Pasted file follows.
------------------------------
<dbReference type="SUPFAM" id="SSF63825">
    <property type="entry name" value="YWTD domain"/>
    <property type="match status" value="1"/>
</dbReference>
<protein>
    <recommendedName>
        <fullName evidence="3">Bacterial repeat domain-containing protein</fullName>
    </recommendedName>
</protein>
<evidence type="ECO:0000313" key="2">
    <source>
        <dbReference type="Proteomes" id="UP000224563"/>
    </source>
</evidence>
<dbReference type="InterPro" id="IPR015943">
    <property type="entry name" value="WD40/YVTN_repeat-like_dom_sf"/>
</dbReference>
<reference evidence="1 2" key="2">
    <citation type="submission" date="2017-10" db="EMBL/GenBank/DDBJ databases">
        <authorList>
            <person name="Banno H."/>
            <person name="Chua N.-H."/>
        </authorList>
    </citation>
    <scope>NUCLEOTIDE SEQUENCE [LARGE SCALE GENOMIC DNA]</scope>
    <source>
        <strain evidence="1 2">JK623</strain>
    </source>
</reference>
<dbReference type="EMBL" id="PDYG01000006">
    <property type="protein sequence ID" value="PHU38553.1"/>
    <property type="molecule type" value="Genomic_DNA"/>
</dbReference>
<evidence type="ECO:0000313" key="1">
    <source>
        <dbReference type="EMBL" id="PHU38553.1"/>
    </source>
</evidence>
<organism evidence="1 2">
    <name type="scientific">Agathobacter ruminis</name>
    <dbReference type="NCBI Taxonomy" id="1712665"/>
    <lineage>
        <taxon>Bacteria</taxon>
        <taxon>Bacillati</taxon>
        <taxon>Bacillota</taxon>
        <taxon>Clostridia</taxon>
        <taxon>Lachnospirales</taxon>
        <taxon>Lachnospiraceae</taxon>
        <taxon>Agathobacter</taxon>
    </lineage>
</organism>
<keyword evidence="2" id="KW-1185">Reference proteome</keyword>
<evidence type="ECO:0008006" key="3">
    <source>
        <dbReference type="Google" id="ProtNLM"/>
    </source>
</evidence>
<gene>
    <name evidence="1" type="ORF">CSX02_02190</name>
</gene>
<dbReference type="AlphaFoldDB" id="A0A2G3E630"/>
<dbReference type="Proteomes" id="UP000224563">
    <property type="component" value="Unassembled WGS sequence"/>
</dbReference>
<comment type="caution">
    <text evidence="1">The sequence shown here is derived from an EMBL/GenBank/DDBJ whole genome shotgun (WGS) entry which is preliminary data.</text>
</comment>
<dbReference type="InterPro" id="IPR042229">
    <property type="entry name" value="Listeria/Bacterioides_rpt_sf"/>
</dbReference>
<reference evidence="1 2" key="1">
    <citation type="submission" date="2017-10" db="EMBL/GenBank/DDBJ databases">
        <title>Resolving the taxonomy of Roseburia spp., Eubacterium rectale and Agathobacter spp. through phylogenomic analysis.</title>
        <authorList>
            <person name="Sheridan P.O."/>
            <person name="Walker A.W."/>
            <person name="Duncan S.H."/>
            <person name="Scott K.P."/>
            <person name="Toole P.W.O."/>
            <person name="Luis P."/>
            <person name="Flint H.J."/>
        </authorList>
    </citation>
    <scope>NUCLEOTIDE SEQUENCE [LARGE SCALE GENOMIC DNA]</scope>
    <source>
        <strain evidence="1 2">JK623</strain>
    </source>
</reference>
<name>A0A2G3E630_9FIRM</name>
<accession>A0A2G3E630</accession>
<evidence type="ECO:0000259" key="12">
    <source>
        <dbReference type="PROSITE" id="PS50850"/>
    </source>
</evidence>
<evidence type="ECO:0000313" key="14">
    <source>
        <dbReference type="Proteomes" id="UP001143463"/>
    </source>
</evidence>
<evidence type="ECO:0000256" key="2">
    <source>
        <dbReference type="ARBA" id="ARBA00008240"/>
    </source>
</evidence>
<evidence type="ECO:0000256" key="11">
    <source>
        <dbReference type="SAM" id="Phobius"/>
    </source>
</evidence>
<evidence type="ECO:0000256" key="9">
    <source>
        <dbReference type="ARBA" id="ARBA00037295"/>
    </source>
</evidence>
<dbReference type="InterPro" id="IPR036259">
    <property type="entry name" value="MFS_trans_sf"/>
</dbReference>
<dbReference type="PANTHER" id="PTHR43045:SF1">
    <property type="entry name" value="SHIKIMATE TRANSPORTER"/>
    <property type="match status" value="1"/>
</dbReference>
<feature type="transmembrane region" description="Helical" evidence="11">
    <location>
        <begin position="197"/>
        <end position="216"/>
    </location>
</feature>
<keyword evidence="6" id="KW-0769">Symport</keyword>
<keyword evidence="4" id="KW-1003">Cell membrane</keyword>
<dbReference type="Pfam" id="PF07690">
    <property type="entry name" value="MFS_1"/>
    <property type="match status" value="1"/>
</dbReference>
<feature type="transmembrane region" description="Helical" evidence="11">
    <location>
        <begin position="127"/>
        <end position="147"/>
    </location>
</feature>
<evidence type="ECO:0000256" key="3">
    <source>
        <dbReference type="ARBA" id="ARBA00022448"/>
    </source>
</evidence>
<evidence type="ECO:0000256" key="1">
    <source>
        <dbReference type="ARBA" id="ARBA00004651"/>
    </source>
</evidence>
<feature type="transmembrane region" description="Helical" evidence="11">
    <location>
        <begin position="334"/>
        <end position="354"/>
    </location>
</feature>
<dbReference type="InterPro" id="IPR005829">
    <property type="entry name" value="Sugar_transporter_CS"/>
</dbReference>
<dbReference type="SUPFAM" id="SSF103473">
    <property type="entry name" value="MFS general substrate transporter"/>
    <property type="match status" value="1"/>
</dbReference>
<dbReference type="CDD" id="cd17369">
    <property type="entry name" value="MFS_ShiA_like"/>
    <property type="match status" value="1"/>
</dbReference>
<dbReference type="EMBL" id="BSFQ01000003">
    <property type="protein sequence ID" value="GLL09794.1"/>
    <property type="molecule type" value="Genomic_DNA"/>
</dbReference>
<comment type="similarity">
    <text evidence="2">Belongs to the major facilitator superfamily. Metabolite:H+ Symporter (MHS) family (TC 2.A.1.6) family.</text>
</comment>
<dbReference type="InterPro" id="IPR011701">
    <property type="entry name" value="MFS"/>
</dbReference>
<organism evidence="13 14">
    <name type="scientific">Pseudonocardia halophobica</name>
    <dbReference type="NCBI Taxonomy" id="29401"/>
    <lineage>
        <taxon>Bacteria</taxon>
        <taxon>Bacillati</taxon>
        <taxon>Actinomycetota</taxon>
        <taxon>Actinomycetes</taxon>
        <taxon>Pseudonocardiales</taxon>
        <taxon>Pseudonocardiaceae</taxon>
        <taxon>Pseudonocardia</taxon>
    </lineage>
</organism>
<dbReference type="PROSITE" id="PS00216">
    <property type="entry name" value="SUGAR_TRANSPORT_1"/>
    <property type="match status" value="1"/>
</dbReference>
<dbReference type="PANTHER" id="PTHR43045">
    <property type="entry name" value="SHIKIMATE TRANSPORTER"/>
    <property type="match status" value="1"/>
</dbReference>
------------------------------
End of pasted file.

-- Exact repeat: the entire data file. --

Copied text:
<dbReference type="SUPFAM" id="SSF63825">
    <property type="entry name" value="YWTD domain"/>
    <property type="match status" value="1"/>
</dbReference>
<protein>
    <recommendedName>
        <fullName evidence="3">Bacterial repeat domain-containing protein</fullName>
    </recommendedName>
</protein>
<evidence type="ECO:0000313" key="2">
    <source>
        <dbReference type="Proteomes" id="UP000224563"/>
    </source>
</evidence>
<dbReference type="InterPro" id="IPR015943">
    <property type="entry name" value="WD40/YVTN_repeat-like_dom_sf"/>
</dbReference>
<reference evidence="1 2" key="2">
    <citation type="submission" date="2017-10" db="EMBL/GenBank/DDBJ databases">
        <authorList>
            <person name="Banno H."/>
            <person name="Chua N.-H."/>
        </authorList>
    </citation>
    <scope>NUCLEOTIDE SEQUENCE [LARGE SCALE GENOMIC DNA]</scope>
    <source>
        <strain evidence="1 2">JK623</strain>
    </source>
</reference>
<dbReference type="EMBL" id="PDYG01000006">
    <property type="protein sequence ID" value="PHU38553.1"/>
    <property type="molecule type" value="Genomic_DNA"/>
</dbReference>
<evidence type="ECO:0000313" key="1">
    <source>
        <dbReference type="EMBL" id="PHU38553.1"/>
    </source>
</evidence>
<organism evidence="1 2">
    <name type="scientific">Agathobacter ruminis</name>
    <dbReference type="NCBI Taxonomy" id="1712665"/>
    <lineage>
        <taxon>Bacteria</taxon>
        <taxon>Bacillati</taxon>
        <taxon>Bacillota</taxon>
        <taxon>Clostridia</taxon>
        <taxon>Lachnospirales</taxon>
        <taxon>Lachnospiraceae</taxon>
        <taxon>Agathobacter</taxon>
    </lineage>
</organism>
<keyword evidence="2" id="KW-1185">Reference proteome</keyword>
<evidence type="ECO:0008006" key="3">
    <source>
        <dbReference type="Google" id="ProtNLM"/>
    </source>
</evidence>
<gene>
    <name evidence="1" type="ORF">CSX02_02190</name>
</gene>
<dbReference type="AlphaFoldDB" id="A0A2G3E630"/>
<dbReference type="Proteomes" id="UP000224563">
    <property type="component" value="Unassembled WGS sequence"/>
</dbReference>
<comment type="caution">
    <text evidence="1">The sequence shown here is derived from an EMBL/GenBank/DDBJ whole genome shotgun (WGS) entry which is preliminary data.</text>
</comment>
<dbReference type="InterPro" id="IPR042229">
    <property type="entry name" value="Listeria/Bacterioides_rpt_sf"/>
</dbReference>
<reference evidence="1 2" key="1">
    <citation type="submission" date="2017-10" db="EMBL/GenBank/DDBJ databases">
        <title>Resolving the taxonomy of Roseburia spp., Eubacterium rectale and Agathobacter spp. through phylogenomic analysis.</title>
        <authorList>
            <person name="Sheridan P.O."/>
            <person name="Walker A.W."/>
            <person name="Duncan S.H."/>
            <person name="Scott K.P."/>
            <person name="Toole P.W.O."/>
            <person name="Luis P."/>
            <person name="Flint H.J."/>
        </authorList>
    </citation>
    <scope>NUCLEOTIDE SEQUENCE [LARGE SCALE GENOMIC DNA]</scope>
    <source>
        <strain evidence="1 2">JK623</strain>
    </source>
</reference>
<name>A0A2G3E630_9FIRM</name>
<accession>A0A2G3E630</accession>
<evidence type="ECO:0000259" key="12">
    <source>
        <dbReference type="PROSITE" id="PS50850"/>
    </source>
</evidence>
<evidence type="ECO:0000313" key="14">
    <source>
        <dbReference type="Proteomes" id="UP001143463"/>
    </source>
</evidence>
<evidence type="ECO:0000256" key="2">
    <source>
        <dbReference type="ARBA" id="ARBA00008240"/>
    </source>
</evidence>
<evidence type="ECO:0000256" key="11">
    <source>
        <dbReference type="SAM" id="Phobius"/>
    </source>
</evidence>
<evidence type="ECO:0000256" key="9">
    <source>
        <dbReference type="ARBA" id="ARBA00037295"/>
    </source>
</evidence>
<dbReference type="InterPro" id="IPR036259">
    <property type="entry name" value="MFS_trans_sf"/>
</dbReference>
<dbReference type="PANTHER" id="PTHR43045:SF1">
    <property type="entry name" value="SHIKIMATE TRANSPORTER"/>
    <property type="match status" value="1"/>
</dbReference>
<feature type="transmembrane region" description="Helical" evidence="11">
    <location>
        <begin position="197"/>
        <end position="216"/>
    </location>
</feature>
<keyword evidence="6" id="KW-0769">Symport</keyword>
<keyword evidence="4" id="KW-1003">Cell membrane</keyword>
<dbReference type="Pfam" id="PF07690">
    <property type="entry name" value="MFS_1"/>
    <property type="match status" value="1"/>
</dbReference>
<feature type="transmembrane region" description="Helical" evidence="11">
    <location>
        <begin position="127"/>
        <end position="147"/>
    </location>
</feature>
<evidence type="ECO:0000256" key="3">
    <source>
        <dbReference type="ARBA" id="ARBA00022448"/>
    </source>
</evidence>
<evidence type="ECO:0000256" key="1">
    <source>
        <dbReference type="ARBA" id="ARBA00004651"/>
    </source>
</evidence>
<feature type="transmembrane region" description="Helical" evidence="11">
    <location>
        <begin position="334"/>
        <end position="354"/>
    </location>
</feature>
<dbReference type="InterPro" id="IPR005829">
    <property type="entry name" value="Sugar_transporter_CS"/>
</dbReference>
<dbReference type="SUPFAM" id="SSF103473">
    <property type="entry name" value="MFS general substrate transporter"/>
    <property type="match status" value="1"/>
</dbReference>
<dbReference type="CDD" id="cd17369">
    <property type="entry name" value="MFS_ShiA_like"/>
    <property type="match status" value="1"/>
</dbReference>
<dbReference type="EMBL" id="BSFQ01000003">
    <property type="protein sequence ID" value="GLL09794.1"/>
    <property type="molecule type" value="Genomic_DNA"/>
</dbReference>
<comment type="similarity">
    <text evidence="2">Belongs to the major facilitator superfamily. Metabolite:H+ Symporter (MHS) family (TC 2.A.1.6) family.</text>
</comment>
<dbReference type="InterPro" id="IPR011701">
    <property type="entry name" value="MFS"/>
</dbReference>
<organism evidence="13 14">
    <name type="scientific">Pseudonocardia halophobica</name>
    <dbReference type="NCBI Taxonomy" id="29401"/>
    <lineage>
        <taxon>Bacteria</taxon>
        <taxon>Bacillati</taxon>
        <taxon>Actinomycetota</taxon>
        <taxon>Actinomycetes</taxon>
        <taxon>Pseudonocardiales</taxon>
        <taxon>Pseudonocardiaceae</taxon>
        <taxon>Pseudonocardia</taxon>
    </lineage>
</organism>
<dbReference type="PROSITE" id="PS00216">
    <property type="entry name" value="SUGAR_TRANSPORT_1"/>
    <property type="match status" value="1"/>
</dbReference>
<dbReference type="PANTHER" id="PTHR43045">
    <property type="entry name" value="SHIKIMATE TRANSPORTER"/>
    <property type="match status" value="1"/>
</dbReference>